I believe that’s in the letter and I will let the letters speak for itself, sir.
Eric Swalwell: (02:11:29)
Well, what can also speak for itself is that if a transcript of the foreign leader is improperly moved into an intelligence community classification system, that actually would involve your responsibilities. Is that right?
Joseph Maguire: (02:11:41)
Not necessarily. It is not underneath my authority and responsibility. And once again, this is an allegation that has been made, does not necessarily mean that that is a true statement.
Eric Swalwell: (02:11:56)
And the allegation was determined to be urgent and credible by the inspector general. Is that right?
Joseph Maguire: (02:11:59)
Yes, it was.
Eric Swalwell: (02:12:00)
So would you also want to know though, considering that you are the director of national intelligence and transcripts are being moved into a secret intelligence system, whether other transcripts, perhaps maybe the President’s phone calls with Vladimir Putin with MBS of Saudi Arabia or Erdogan of Turkey or Kim Jong-un. Would you want to know if those are also being improperly moved because the President is trying to cover up something?
Joseph Maguire: (02:12:24)
Congressman, how the White House, the executive office of the President and the national security council conduct their business is their business.
Eric Swalwell: (02:12:34)
Well, it’s actually your business to protect America’s secrets. Is that right?
Joseph Maguire: (02:12:37)
It’s all of ours. This committee as well.
Eric Swalwell: (02:12:40)
And if there’s cover up activity because the President is working improperly with a foreign government, that could compromise America’s secrets, is that right?
Joseph Maguire: (02:12:47)
Congressman, there is an allegation of a cover up. I’m sure an investigation and before this committee might lead credence or disprove that, but right now all we have is an allegation, an allegation of secondhand information from a whistleblower. I have no knowledge whether or not that is true and accurate statement.
Eric Swalwell: (02:13:06)
The Department of Justice opinion you relied upon said that you are not responsible for preventing foreign election interference. Is that right? That was in the opinion.
Joseph Maguire: (02:13:15)
What the office of legal counsel did was over 11 pages, render an opinion, defining and explaining their justification for it not complying with urgent-
Eric Swalwell: (02:13:28)
Are you responsible for preventing election interference?
Joseph Maguire: (02:13:31)
Eric Swalwell: (02:13:32)
By a foreign government.
Joseph Maguire: (02:13:34)
Congressman, election interfere-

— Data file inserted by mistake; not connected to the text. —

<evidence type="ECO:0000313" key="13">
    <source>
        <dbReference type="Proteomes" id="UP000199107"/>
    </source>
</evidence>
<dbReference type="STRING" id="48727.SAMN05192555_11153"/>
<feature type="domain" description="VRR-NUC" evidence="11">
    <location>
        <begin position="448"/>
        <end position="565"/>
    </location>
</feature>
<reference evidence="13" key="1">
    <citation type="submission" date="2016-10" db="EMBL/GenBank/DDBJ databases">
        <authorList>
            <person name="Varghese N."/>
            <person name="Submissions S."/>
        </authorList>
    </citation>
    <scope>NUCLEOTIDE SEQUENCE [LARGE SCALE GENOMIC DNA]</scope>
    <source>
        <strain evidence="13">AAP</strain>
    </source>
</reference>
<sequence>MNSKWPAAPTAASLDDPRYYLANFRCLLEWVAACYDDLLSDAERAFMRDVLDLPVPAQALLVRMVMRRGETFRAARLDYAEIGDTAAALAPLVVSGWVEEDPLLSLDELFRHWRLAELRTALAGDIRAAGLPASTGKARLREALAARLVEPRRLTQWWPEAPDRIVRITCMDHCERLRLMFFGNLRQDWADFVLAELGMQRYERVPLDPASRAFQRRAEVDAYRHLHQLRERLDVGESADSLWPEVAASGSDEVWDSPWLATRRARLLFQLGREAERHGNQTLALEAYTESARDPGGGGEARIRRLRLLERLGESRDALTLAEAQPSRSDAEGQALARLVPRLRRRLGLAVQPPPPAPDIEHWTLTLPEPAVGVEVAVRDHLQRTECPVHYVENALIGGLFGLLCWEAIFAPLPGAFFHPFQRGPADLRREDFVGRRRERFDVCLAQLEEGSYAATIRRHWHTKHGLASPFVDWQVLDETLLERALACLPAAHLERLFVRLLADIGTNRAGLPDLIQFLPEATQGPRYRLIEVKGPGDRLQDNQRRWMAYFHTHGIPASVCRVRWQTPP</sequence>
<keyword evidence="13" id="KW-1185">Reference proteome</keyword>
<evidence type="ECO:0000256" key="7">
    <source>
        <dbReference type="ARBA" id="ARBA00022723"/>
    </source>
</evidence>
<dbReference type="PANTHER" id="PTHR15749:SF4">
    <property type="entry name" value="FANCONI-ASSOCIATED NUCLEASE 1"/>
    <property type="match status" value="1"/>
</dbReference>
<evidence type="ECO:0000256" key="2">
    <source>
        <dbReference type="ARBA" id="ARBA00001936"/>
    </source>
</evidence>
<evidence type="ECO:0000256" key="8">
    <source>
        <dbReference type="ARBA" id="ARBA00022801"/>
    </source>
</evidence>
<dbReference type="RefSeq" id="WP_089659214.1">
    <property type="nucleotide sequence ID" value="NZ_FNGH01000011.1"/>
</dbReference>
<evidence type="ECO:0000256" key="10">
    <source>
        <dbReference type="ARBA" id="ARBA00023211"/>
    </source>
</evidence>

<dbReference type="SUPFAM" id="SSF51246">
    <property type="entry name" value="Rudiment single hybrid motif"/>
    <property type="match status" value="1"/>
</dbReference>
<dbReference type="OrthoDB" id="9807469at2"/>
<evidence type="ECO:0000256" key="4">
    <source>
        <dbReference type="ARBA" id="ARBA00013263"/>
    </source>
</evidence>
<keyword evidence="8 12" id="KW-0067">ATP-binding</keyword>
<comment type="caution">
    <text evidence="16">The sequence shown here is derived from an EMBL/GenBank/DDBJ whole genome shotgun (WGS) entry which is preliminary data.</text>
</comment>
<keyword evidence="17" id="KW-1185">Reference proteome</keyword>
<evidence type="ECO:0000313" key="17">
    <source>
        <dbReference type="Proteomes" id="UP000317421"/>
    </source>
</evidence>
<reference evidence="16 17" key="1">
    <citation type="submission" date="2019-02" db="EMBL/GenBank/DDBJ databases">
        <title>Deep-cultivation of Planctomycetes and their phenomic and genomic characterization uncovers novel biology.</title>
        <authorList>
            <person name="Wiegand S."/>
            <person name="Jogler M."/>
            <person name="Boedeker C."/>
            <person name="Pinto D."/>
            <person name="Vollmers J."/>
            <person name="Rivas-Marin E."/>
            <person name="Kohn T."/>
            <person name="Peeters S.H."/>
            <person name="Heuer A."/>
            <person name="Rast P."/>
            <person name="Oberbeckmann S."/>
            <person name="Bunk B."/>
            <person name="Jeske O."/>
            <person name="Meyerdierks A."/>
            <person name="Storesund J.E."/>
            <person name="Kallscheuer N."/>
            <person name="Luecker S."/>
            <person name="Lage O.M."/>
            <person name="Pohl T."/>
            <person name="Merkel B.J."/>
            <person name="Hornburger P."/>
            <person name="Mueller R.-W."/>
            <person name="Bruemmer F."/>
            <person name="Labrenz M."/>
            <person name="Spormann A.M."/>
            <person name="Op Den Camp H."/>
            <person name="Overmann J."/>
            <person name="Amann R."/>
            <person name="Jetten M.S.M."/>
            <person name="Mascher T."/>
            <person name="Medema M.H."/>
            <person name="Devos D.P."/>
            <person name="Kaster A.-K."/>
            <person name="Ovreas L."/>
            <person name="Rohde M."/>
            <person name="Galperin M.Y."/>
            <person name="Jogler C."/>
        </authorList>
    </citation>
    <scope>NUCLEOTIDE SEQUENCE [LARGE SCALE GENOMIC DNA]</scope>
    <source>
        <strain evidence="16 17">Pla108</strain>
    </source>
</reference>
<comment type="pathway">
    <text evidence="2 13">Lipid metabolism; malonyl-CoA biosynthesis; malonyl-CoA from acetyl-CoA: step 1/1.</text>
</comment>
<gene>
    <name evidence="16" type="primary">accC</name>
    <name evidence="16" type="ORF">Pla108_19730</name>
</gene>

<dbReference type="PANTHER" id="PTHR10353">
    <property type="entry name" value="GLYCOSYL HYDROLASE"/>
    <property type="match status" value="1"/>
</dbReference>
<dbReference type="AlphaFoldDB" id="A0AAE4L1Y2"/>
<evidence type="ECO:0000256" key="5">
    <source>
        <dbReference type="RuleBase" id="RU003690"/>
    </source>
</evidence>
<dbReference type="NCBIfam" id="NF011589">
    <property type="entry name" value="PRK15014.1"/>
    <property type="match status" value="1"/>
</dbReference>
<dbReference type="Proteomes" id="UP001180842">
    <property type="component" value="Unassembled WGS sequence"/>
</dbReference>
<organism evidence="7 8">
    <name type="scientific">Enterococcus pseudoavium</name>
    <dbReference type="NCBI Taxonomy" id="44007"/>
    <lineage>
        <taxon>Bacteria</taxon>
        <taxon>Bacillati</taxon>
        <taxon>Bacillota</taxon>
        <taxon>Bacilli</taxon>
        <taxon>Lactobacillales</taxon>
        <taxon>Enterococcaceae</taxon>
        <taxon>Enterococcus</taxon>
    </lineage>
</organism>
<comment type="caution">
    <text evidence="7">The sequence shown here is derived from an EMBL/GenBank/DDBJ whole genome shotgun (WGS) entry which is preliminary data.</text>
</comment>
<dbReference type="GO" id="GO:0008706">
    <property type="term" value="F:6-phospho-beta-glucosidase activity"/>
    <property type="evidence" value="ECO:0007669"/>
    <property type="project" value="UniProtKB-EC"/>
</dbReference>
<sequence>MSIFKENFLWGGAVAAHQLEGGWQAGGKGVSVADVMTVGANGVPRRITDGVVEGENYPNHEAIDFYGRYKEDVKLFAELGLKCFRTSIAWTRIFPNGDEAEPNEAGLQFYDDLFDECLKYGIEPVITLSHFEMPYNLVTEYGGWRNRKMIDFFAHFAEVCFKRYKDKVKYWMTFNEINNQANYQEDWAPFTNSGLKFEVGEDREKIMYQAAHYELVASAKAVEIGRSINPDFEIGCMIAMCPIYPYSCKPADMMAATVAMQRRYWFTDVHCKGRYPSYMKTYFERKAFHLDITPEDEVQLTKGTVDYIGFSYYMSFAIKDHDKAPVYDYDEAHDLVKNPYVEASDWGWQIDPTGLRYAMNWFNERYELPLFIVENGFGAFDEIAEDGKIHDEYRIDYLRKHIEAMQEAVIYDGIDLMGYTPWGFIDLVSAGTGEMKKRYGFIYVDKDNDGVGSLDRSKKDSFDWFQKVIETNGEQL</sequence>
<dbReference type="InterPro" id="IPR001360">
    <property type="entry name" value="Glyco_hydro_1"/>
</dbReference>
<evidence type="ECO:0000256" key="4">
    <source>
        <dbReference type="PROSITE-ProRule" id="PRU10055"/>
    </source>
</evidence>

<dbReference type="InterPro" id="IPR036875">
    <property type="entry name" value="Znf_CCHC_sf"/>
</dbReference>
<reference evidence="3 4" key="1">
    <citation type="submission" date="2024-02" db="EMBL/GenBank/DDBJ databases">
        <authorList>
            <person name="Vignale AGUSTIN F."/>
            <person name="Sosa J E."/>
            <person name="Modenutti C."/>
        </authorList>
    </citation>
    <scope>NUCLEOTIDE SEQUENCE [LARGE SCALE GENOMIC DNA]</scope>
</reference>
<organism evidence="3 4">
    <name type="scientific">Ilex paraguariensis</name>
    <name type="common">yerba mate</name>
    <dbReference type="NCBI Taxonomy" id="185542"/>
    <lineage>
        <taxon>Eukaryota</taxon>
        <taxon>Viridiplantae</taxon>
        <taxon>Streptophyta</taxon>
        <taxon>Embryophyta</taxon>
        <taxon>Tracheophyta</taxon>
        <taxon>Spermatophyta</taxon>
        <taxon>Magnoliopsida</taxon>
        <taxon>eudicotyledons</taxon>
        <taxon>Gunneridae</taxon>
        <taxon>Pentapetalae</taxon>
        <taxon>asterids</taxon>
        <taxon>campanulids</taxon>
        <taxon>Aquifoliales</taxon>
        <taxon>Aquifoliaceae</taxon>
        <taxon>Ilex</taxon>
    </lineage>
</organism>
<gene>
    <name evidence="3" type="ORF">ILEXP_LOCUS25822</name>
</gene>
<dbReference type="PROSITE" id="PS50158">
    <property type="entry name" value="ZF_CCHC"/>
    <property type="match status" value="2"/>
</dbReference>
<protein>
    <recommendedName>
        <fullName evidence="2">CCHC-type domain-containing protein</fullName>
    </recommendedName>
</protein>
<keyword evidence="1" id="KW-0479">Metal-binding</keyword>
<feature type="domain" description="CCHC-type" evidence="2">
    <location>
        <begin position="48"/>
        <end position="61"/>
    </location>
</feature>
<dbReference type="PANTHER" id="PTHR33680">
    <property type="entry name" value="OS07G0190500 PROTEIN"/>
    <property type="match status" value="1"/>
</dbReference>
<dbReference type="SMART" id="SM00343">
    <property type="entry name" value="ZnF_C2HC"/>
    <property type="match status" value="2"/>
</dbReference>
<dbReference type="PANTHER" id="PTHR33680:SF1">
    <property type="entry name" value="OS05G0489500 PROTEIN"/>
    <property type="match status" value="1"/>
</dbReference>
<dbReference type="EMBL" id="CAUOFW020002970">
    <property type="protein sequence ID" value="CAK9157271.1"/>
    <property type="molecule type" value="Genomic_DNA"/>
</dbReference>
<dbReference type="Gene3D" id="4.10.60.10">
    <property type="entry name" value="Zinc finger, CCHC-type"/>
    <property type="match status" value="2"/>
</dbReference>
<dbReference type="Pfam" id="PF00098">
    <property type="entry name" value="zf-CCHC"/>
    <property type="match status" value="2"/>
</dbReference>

Eric Swalwell: (02:13:36)
I hope you know this answer is yes or no. Are you responsible for preventing election interference?
Joseph Maguire: (02:13:42)
Eric Swalwell: (02:13:43)
I really hope you know the answer to this question.
Joseph Maguire: (02:13:44)
It is the top priority of the intelligence community.
Eric Swalwell: (02:13:46)
Is it your priority though?
Joseph Maguire: (02:13:48)
Yes, it is.
Eric Swalwell: (02:13:48)
Okay, so this complaint also alleges a shakedown with a foreign government by the United States President, involving a rogue actor as Mr. Quigley pointed out, who has no clearance, no authority under the United States, and an effort by the White House to move the transcript of this call to a secret system. Is that right? That’s at least what’s alleged.
Joseph Maguire: (02:14:10)
Congressman, I believe that election security is my most fundamental priority. However, this complaint focused on a conversation by the President with another foreign leader, not election security.
Eric Swalwell: (02:14:20)
I yield back. Thank you.
Joseph Maguire: (02:14:21)
Thank your, Congressman.
Chairman Schiff: (02:14:29)
And if that conversation involved the president requesting help in the form of intervention in our election, is that not an issue of interference in our election?
Joseph Maguire: (02:14:41)
Chairman, once again, this was sent to the Federal Bureau of Investigation to-
Chairman Schiff: (02:14:47)
I understand that, but you’re not suggesting are you that the President is somehow immune from the laws that preclude a US person from seeking foreign help in a US election, are you?
Joseph Maguire: (02:14:57)
What I am saying Chairman Schiff is that no one, none of us, is above the law in this country.
Chairman Schiff: (02:15:05)
Will Hurd: (02:15:07)